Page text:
Humans and Machines Can Co-exist

By Harsha Lal

Disruption in industrial manufacturing is already here. Automation, digitisation, and advances in Artificial Intelligence is seeing a paradigm shift in traditional manufacturing industries. Automation and Artificial Intelligence leading to smart robots are already creating value for enterprises and businesses by way of improved productivity, greater accuracy and decrease in errors resulting in faster time to market. What does all this portend for the human resource working on the shop floor? Naturally there is some cause for worry.

A recent study by Organization for Economic Cooperation and Development(OECD) revealed that AI and automation would actually cause fewer job losses than originally anticipated, roughly 14 percent in the OECD countries including the US, the UK, Canada and Japan. When translated into actual numbers it would mean approximately 66 million job losses to AI and automation.  According to the draft of the World Development Report 2019 published by the World Bank, the fear that robots will take away our jobs in the days to come is highly exaggerated. With the advent of automation on the shop floor, enterprises would be compelled to think of non-routine tasks for humans that resist automation. Governments and enterprises need to reframe policies and think of retraining and requalification as automation is likely to increase the yawning gap between high-paying highly skilled jobs and low-paying insecure operations.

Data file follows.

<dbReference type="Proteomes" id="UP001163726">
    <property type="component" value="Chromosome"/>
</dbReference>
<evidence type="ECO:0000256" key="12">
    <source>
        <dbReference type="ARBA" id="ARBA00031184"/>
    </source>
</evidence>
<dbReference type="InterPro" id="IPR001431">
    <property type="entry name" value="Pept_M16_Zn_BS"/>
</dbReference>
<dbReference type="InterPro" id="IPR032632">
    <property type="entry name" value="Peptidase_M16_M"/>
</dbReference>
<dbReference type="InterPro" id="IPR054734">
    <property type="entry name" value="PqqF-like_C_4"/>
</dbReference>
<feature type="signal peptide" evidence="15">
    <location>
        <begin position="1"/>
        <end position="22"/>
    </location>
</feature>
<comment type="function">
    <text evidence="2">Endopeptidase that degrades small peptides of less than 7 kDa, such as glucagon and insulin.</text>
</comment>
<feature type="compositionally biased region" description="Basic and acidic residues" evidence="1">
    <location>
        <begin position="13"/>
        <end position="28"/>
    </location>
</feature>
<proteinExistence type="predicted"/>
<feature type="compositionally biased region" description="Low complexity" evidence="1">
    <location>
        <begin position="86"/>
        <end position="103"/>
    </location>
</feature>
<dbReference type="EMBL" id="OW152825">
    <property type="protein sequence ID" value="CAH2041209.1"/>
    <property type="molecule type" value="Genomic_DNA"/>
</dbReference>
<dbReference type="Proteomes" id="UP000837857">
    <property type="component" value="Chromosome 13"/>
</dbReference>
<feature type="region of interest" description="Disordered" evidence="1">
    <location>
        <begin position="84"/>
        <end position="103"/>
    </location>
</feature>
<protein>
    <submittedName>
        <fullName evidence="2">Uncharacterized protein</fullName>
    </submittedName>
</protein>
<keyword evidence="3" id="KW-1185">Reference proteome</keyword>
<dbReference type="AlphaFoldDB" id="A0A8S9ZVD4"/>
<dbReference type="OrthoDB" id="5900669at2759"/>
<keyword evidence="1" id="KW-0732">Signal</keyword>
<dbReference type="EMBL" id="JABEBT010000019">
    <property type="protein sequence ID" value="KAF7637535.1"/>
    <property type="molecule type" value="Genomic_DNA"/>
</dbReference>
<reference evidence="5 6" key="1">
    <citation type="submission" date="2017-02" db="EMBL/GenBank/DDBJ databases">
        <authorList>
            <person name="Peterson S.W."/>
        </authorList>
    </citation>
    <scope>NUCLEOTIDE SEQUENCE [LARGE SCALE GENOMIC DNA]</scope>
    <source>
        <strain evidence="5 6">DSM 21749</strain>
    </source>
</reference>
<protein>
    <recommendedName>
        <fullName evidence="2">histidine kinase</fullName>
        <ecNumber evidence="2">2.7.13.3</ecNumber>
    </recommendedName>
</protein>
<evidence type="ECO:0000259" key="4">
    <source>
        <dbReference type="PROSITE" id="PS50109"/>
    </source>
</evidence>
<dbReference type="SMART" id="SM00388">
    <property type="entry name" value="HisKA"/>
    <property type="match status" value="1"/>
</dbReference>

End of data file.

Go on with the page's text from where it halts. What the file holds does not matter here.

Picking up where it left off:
New Wave

This new wave of technological disruption follows a pattern of evolution in industry where new technologies have consistently arisen – from the early 1800s to 1950s and 1960s – which dramatically increased industrial output amid stated fears of job losses. The World Bank report notes that concerns over job losses due to technology-led disruption are not new. Since the nineteenth century, several thinkers have worried about this possibility, but their dire predictions have not come true. And this time is no different, the World Bank argues. The World Bank argument is based on the fact that individuals with strong human capital can reap higher benefits from technologies as they are able to better adapt to the changing work. In fact, the opposite was true as industrialisation gave rise to job creation for skilled workers. In India, the Green Revolution saw more educated farmers adopt new technologies faster. Or even much more recently, software technology advancements have created new job categories such as Mobile App Developers, who constitute a four million workforce in India.